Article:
DNA analysis of bacteria taken from sick patients has been shown to be 96% accurate for the diagnosis of tuberculosis (TB) and related diseases, and 99% accurate for predicting resistance to the most common antibiotics used for TB treatment, when compared to existing laboratory tests.
Tuberculosis is more common in the UK than most people realise. On top of that, there are many related organisms in the same family, (known as non-tuberculous mycobacteria) which also cause disease, but which require different drugs to treat them. These related organisms are increasingly being found in sick patients and therefore being able to differentiate between them is becoming more and more important.
Whole Genome Sequencing (WGS) is a relatively new technology which attempts to produce a map of the entire genetic code that makes up an organism. Comparing the DNA code sequence generated from an (initially unknown) organism found in a particular patient to a library of known ‘reference’ sequences, we can identify the exact species based purely on its DNA code. Similarly, we can predict whether the organism is likely to be resistant to certain drugs by looking at specific sections of its genetic code that have previously been shown to be associated with resistance.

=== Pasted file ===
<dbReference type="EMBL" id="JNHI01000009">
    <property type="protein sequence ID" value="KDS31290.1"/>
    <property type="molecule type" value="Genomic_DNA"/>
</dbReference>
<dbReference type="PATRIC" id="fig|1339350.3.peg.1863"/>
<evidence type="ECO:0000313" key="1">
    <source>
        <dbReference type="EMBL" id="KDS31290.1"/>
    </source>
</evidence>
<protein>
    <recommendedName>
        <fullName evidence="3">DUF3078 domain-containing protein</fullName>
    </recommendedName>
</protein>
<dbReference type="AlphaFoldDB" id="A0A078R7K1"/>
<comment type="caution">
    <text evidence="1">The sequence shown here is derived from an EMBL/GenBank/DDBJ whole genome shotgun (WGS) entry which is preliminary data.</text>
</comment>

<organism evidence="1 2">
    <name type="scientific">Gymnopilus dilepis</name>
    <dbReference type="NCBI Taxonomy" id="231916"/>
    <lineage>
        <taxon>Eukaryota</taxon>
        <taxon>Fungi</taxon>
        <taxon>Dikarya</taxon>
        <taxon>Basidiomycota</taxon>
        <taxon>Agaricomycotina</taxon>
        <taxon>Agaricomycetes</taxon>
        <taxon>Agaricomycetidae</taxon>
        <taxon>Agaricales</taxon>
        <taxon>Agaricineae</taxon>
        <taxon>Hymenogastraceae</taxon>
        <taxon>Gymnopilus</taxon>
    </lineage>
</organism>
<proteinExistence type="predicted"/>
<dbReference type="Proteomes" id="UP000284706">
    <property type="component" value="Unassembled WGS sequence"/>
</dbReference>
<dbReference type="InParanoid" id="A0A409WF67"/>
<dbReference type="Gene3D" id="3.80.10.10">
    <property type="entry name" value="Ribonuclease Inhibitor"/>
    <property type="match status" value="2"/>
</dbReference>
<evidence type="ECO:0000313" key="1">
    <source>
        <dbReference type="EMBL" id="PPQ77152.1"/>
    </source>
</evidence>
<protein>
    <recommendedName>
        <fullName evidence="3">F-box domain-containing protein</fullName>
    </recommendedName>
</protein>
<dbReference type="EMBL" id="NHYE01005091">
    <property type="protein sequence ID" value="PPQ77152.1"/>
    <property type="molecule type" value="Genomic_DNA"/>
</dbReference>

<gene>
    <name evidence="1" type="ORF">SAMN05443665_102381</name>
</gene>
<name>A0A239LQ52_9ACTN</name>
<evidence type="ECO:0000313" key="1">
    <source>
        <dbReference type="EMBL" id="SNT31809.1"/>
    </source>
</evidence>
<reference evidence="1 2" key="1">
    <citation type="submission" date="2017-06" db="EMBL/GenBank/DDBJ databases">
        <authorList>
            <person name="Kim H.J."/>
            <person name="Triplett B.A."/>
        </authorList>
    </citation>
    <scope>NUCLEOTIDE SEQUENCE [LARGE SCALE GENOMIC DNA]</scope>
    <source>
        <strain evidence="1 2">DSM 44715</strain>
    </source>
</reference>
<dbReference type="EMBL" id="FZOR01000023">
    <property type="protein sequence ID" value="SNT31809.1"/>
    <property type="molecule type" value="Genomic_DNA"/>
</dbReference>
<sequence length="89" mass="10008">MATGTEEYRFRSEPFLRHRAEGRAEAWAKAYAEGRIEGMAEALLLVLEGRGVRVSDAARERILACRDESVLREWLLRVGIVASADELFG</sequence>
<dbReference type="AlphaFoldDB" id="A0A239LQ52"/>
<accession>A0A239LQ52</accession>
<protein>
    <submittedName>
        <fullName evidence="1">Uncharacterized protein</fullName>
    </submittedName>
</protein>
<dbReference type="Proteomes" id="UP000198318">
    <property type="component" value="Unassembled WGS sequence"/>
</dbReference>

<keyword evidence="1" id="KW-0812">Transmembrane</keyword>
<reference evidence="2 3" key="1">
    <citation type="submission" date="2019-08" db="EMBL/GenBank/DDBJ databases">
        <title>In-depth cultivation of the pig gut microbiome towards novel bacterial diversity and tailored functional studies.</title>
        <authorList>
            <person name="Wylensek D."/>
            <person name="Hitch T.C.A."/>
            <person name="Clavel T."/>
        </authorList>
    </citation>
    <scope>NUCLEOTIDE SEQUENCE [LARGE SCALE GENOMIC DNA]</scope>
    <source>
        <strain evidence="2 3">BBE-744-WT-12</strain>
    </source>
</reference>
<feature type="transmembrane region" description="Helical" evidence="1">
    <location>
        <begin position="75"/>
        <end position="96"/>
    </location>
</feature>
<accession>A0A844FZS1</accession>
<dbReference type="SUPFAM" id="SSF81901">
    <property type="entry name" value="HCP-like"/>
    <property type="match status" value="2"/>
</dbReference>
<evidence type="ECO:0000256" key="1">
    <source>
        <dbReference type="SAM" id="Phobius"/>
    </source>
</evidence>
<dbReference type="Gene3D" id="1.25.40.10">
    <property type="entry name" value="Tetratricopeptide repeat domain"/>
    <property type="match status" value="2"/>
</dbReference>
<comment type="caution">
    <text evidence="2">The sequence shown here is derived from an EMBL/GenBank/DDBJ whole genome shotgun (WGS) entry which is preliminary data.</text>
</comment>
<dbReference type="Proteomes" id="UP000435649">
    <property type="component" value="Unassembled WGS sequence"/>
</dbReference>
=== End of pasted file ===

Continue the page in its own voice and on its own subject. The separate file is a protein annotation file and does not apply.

Researchers here at MMM and Public Health England tested the new DNA-based technology for a year at the National Mycobacterial Reference Service in Birmingham, (which serves dozens of NHS hospitals across the Midlands and North of England) in order to see how WGS fared compared to existing laboratory methods in a real-life, large-scale environment. We found that although there is still some more work to be done to increase the proportion of samples that yield enough DNA for analysis, when WGS predictions were made, they were very accurate.
The original paper can be found at: http://jcm.asm.org/content/56/2/e01480-17.full
Author: T. Phuong Quan, Statistician and First Author
This work was supported by the National Institute for Health Research (NIHR) Oxford Biomedical Research Centre (BRC), the NIHR Health Protection Research Unit (NIHR HPRU) in Healthcare Associated Infections and Antimicrobial Resistance at Oxford University, in partnership with Public Health England (PHE) and by the Department of Health and the Wellcome Trust, through the Health Innovation Challenge (HIC) Fund.